UPS and 3D Printing

by GoEngineer

3D printing has come a long way and has had monumental advances in the last several years. You can start to see how much of an impact it is making for businesses and companies of all sizes and industries.

For example, UPS is a large worldwide shipping company that has started using 3D printing to their advantage. Currently, UPS offers 3D printing in nearly 100 of their retail locations around the country, with more on the way. They are the first to offer 3D printing to walk-in customers, businesses, entrepreneurs, students, and hobbyists alike, by printing their parts at their existing store locations with an option for shipping. Talk about accessibility! They have all of their locations that offer 3D printing listed on their UPS website, with more locations being added every year.

I visited one specific UPS Store in San Diego, California and witnessed firsthand the effect 3D printing had at the store. The price of making certain products ranges from $15 for simple jobs to $500 for complicated prototypes to $1300 for complex jobs for large corporations. This particular location had so much success with the first desktop printer they offered, the Stratasys uPrint, they added a Stratasys Fortus 250mc in order to meet the demand and print capabilities they were receiving from their customers’ varied needs.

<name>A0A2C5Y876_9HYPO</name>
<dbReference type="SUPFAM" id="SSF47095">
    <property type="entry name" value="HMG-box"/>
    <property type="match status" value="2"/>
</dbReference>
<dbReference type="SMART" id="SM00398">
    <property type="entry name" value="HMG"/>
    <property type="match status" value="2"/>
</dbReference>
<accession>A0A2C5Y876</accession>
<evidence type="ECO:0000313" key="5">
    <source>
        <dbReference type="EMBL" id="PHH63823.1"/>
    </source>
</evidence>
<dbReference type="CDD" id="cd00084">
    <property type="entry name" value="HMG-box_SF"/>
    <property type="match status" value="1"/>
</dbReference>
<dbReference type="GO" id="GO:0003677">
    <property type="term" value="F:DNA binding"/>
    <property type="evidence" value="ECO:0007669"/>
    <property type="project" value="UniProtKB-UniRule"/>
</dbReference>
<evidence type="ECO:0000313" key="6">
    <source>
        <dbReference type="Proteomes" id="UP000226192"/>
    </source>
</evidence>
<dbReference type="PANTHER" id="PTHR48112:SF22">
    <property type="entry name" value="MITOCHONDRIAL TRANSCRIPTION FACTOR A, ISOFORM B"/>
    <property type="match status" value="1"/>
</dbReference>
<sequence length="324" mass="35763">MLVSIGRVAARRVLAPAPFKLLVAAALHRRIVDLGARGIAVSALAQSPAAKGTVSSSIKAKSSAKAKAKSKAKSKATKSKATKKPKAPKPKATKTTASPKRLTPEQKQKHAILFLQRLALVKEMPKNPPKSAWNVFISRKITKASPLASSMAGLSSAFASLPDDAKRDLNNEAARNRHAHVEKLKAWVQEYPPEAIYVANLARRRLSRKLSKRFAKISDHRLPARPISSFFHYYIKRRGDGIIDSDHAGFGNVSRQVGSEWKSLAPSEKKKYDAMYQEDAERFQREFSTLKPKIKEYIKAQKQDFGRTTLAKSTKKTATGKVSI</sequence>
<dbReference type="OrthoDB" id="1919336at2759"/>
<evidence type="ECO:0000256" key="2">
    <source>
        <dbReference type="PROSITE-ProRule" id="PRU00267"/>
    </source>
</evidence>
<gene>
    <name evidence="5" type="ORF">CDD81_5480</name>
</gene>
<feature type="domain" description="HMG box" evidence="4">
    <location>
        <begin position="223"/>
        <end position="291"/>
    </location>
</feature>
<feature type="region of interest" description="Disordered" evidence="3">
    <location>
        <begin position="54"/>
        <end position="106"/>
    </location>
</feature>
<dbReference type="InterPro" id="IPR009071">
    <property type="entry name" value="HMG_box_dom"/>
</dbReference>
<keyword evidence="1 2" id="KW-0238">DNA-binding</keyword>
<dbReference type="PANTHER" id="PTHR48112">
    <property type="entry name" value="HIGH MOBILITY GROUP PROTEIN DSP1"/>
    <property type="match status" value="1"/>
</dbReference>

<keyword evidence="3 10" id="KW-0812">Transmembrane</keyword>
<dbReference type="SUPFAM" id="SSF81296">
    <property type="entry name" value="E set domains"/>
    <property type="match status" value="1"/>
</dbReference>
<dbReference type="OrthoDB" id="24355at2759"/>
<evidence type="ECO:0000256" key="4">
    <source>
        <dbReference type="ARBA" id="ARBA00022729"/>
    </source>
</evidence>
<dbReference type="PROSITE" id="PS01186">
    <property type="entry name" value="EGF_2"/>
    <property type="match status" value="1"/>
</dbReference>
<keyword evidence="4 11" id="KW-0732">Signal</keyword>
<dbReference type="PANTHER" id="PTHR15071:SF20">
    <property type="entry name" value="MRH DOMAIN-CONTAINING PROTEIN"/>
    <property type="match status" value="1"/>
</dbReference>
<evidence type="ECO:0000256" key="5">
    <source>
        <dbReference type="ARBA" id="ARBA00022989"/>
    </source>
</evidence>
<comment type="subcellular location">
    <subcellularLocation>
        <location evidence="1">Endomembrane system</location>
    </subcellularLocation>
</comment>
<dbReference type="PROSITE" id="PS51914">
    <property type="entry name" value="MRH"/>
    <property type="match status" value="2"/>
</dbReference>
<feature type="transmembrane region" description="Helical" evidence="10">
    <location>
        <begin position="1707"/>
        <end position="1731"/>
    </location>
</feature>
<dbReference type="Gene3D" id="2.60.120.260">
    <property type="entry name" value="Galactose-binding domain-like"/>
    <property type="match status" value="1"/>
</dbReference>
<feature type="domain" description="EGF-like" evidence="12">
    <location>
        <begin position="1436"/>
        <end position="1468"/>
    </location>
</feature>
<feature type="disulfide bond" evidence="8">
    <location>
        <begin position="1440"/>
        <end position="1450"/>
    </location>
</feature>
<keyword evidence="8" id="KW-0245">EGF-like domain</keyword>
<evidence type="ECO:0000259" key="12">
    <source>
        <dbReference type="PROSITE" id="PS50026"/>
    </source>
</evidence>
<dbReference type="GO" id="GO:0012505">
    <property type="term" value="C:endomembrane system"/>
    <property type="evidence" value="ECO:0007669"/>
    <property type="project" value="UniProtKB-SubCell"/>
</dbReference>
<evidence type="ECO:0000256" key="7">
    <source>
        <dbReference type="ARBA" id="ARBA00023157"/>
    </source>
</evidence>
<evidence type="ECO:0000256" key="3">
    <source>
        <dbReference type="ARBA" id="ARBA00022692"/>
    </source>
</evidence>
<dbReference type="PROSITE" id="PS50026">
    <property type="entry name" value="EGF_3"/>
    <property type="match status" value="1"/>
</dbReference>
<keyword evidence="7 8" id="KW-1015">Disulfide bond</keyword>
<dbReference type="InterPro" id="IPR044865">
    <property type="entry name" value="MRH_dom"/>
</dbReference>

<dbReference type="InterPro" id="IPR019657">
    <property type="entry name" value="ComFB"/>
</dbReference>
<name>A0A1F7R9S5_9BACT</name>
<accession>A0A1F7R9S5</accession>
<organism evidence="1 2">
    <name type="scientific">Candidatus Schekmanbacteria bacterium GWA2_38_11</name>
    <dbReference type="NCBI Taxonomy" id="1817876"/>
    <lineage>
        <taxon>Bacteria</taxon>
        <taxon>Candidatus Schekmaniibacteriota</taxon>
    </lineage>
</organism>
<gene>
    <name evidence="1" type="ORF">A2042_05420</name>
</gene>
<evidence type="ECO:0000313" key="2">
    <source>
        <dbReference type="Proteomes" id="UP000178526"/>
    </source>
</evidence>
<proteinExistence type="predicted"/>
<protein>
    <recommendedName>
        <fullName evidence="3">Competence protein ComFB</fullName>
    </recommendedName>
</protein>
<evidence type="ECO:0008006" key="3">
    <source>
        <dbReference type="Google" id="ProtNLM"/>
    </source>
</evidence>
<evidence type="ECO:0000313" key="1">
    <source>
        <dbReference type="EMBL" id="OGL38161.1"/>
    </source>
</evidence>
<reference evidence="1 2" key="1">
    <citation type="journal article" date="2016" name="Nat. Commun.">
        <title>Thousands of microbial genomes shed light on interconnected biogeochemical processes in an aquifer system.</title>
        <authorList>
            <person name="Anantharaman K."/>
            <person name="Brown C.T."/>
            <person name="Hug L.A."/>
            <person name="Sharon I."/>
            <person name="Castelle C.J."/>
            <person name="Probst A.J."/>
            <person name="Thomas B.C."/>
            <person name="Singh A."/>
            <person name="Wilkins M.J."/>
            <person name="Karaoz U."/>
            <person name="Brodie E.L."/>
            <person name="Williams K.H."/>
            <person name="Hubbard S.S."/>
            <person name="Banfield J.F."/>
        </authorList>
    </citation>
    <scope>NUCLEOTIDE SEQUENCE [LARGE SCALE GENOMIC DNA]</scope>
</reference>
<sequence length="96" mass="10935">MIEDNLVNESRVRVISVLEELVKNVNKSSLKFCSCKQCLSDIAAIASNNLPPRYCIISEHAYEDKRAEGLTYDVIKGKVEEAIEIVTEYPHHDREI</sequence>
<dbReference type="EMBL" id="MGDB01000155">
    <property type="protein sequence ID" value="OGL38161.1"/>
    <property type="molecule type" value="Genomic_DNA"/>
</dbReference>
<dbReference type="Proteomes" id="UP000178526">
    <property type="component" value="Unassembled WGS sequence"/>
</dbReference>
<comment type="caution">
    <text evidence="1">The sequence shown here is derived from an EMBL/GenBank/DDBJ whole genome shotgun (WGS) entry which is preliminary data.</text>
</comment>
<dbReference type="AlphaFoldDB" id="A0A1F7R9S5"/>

1.  A customer can email the STL file of their part to the UPS store manager who is quite CAD savvy, or they can bring in a flash drive to load the STL file on site.
2.  Then, if needed, changes can be made to the design and reprinted on site.

The need for oversees prototyping and paper change orders is quickly diminishing. Accessibility and commonplace usage of 3D printing are making significant advancements. This will eventually lead to the overall cost efficiency.

This innovative business decision to offer 3D printing at existing store locations offers: solutions, accessibility, convenience, and new business! But UPS hasn’t stopped there. Their industry leading tactics have them creating a fully-automated 3D printing factory at their UPS hub in Louisville, Kentucky. You can read that article here.

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